Seduction, Surrender, and Transformation demonstrates how interpersonal psychoanalysis obliges analysts to engage their patients with genuine emotional responsiveness, so that not only the patient but the analyst too is open to ongoing transformation through the analytic experience. In so doing, the analyst moves from the position of an "interpreting observer" to that of an "active participant and facilitator" whose affective communications enable the patient to acquire basic self-trust along with self-knowledge.
Drawing on the current literature on affect, Maroda argues that psychological change occurs through affect-laden interpersonal processes. Given that most patients in psychotherapy have problems with affect management, the completing of cycles of affective communication between therapist and patient becomes a vitally important aspect of the therapeutic enterprise. Through emotionally open responses to their patients and careful use of patient-prompted self-disclosures, analysts can facilitate affect regulation responsibly and constructively, with the emphasis always remaining on the patients' experience.
Moments of mutual surrender - the honest emotional giving over of patient to analyst and analyst to patient - epitomize the emotionally intense interpersonal experiences that lead to enduring intrapsychic change. Maroda's work is profoundly personal. She does not hesitate to share with the reader how her own personality affects her thinking and her work. Indeed, she believes her theoretical and clinical preferences are emblematic of the way in which the analyst's subjectivity necessarily shapes theory choice and practice preferences in general. Seduction, Surrender, and Transfomation is not only a powerful brief for emotional honesty in the analytic relationship but also a model of the personal openness that, according to Maroda, psychoanalysis demands of all its practitioners.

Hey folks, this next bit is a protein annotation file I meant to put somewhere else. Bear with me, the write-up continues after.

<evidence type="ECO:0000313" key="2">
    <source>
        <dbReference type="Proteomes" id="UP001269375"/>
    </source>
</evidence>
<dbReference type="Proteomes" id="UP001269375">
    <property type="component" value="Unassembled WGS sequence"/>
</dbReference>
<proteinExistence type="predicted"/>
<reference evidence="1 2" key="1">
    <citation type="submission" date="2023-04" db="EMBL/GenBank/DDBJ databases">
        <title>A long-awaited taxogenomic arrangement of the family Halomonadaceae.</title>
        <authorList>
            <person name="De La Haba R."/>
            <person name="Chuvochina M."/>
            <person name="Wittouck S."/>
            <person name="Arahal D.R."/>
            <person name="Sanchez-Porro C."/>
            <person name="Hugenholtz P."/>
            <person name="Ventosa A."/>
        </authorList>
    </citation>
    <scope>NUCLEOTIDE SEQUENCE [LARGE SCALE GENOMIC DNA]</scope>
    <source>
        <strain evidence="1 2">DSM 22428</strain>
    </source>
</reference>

"Seduction, Surrender, and Transformation provides the best in-depth comparison of one-person and two-person psychologies and the single best presentation of the technical interventions necessary to effect the emotional engagement at the heart of the two-person model that I know. While respectful of classical analysis, Maroda is persuasive in her insistence that therapeutic change depends on the emotional experience of analysis, which dictates 'mutative interventions' in place of 'mutative interpretations.' Of special note are her delineation of 'responsible techniques' for facilitating the patient's affective experience and her very shrewd analysis of the changing conceptions of power and authority within the analytic dyad."
- Ethel Spector Person, M.D., author, By Force of Fantasy: How We Make Our Lives
"Karen Maroda's book represents a significant advance in the clinical application of an intersubjective, or two-person, psychology. In line with much contemporary theory, she moves us toward a thoroughly interactive analytic process that incorporates a fuller understanding of the multifaceted role of affects. And she offers practical clinical insights into the way critical transference and countertransference issues can be transformed from potential destroyers to essential psychotherapeutic tools. Whether or not one is prepared to try all innovations, one welcomes Seduction, Surrender, and Transformation for posing challenges we cannot afford to ignore."
- Henry Krystal, M.D., Professor Emeritus of Psychology, Michigan State University